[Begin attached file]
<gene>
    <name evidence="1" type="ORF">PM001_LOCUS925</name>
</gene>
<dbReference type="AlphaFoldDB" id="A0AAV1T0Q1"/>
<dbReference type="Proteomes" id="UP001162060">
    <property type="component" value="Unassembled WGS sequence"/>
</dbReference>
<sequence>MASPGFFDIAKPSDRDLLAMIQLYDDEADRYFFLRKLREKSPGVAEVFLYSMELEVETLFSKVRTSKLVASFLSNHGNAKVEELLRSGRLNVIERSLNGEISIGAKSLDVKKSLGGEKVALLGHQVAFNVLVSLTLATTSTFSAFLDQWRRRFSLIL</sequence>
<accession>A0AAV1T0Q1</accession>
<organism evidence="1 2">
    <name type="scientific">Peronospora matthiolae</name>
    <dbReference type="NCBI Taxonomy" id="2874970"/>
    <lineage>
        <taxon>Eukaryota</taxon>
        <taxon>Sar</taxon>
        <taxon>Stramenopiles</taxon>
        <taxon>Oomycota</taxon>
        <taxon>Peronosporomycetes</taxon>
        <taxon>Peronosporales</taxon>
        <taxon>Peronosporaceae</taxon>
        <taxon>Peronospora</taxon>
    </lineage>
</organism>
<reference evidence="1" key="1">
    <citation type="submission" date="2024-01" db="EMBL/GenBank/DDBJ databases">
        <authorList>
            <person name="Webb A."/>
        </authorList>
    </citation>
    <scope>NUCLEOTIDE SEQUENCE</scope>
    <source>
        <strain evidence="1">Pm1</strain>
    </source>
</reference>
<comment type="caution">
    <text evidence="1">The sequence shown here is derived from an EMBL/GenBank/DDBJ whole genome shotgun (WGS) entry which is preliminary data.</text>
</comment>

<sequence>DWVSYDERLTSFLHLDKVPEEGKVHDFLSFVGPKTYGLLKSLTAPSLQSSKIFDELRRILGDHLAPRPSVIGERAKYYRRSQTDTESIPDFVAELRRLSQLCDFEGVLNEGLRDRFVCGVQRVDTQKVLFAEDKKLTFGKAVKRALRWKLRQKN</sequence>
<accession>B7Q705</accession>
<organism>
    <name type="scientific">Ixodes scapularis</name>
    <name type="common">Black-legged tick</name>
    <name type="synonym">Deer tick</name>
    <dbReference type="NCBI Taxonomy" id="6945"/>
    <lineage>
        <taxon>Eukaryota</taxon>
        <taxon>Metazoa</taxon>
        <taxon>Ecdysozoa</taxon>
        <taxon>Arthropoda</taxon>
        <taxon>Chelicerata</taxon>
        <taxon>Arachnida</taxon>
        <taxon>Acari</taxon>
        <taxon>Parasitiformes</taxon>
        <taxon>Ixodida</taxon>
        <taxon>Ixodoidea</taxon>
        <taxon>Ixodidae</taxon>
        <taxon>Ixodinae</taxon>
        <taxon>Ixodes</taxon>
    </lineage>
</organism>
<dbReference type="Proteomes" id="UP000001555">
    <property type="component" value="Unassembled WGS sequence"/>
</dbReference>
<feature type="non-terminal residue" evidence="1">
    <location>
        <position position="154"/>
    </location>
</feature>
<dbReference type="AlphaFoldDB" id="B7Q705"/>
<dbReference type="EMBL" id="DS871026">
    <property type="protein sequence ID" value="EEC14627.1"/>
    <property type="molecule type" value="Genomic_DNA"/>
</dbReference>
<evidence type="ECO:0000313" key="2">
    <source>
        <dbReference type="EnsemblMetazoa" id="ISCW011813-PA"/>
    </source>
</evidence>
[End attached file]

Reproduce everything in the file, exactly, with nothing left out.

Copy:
<gene>
    <name evidence="1" type="ORF">PM001_LOCUS925</name>
</gene>
<dbReference type="AlphaFoldDB" id="A0AAV1T0Q1"/>
<dbReference type="Proteomes" id="UP001162060">
    <property type="component" value="Unassembled WGS sequence"/>
</dbReference>
<sequence>MASPGFFDIAKPSDRDLLAMIQLYDDEADRYFFLRKLREKSPGVAEVFLYSMELEVETLFSKVRTSKLVASFLSNHGNAKVEELLRSGRLNVIERSLNGEISIGAKSLDVKKSLGGEKVALLGHQVAFNVLVSLTLATTSTFSAFLDQWRRRFSLIL</sequence>
<accession>A0AAV1T0Q1</accession>
<organism evidence="1 2">
    <name type="scientific">Peronospora matthiolae</name>
    <dbReference type="NCBI Taxonomy" id="2874970"/>
    <lineage>
        <taxon>Eukaryota</taxon>
        <taxon>Sar</taxon>
        <taxon>Stramenopiles</taxon>
        <taxon>Oomycota</taxon>
        <taxon>Peronosporomycetes</taxon>
        <taxon>Peronosporales</taxon>
        <taxon>Peronosporaceae</taxon>
        <taxon>Peronospora</taxon>
    </lineage>
</organism>
<reference evidence="1" key="1">
    <citation type="submission" date="2024-01" db="EMBL/GenBank/DDBJ databases">
        <authorList>
            <person name="Webb A."/>
        </authorList>
    </citation>
    <scope>NUCLEOTIDE SEQUENCE</scope>
    <source>
        <strain evidence="1">Pm1</strain>
    </source>
</reference>
<comment type="caution">
    <text evidence="1">The sequence shown here is derived from an EMBL/GenBank/DDBJ whole genome shotgun (WGS) entry which is preliminary data.</text>
</comment>

<sequence>DWVSYDERLTSFLHLDKVPEEGKVHDFLSFVGPKTYGLLKSLTAPSLQSSKIFDELRRILGDHLAPRPSVIGERAKYYRRSQTDTESIPDFVAELRRLSQLCDFEGVLNEGLRDRFVCGVQRVDTQKVLFAEDKKLTFGKAVKRALRWKLRQKN</sequence>
<accession>B7Q705</accession>
<organism>
    <name type="scientific">Ixodes scapularis</name>
    <name type="common">Black-legged tick</name>
    <name type="synonym">Deer tick</name>
    <dbReference type="NCBI Taxonomy" id="6945"/>
    <lineage>
        <taxon>Eukaryota</taxon>
        <taxon>Metazoa</taxon>
        <taxon>Ecdysozoa</taxon>
        <taxon>Arthropoda</taxon>
        <taxon>Chelicerata</taxon>
        <taxon>Arachnida</taxon>
        <taxon>Acari</taxon>
        <taxon>Parasitiformes</taxon>
        <taxon>Ixodida</taxon>
        <taxon>Ixodoidea</taxon>
        <taxon>Ixodidae</taxon>
        <taxon>Ixodinae</taxon>
        <taxon>Ixodes</taxon>
    </lineage>
</organism>
<dbReference type="Proteomes" id="UP000001555">
    <property type="component" value="Unassembled WGS sequence"/>
</dbReference>
<feature type="non-terminal residue" evidence="1">
    <location>
        <position position="154"/>
    </location>
</feature>
<dbReference type="AlphaFoldDB" id="B7Q705"/>
<dbReference type="EMBL" id="DS871026">
    <property type="protein sequence ID" value="EEC14627.1"/>
    <property type="molecule type" value="Genomic_DNA"/>
</dbReference>
<evidence type="ECO:0000313" key="2">
    <source>
        <dbReference type="EnsemblMetazoa" id="ISCW011813-PA"/>
    </source>
</evidence>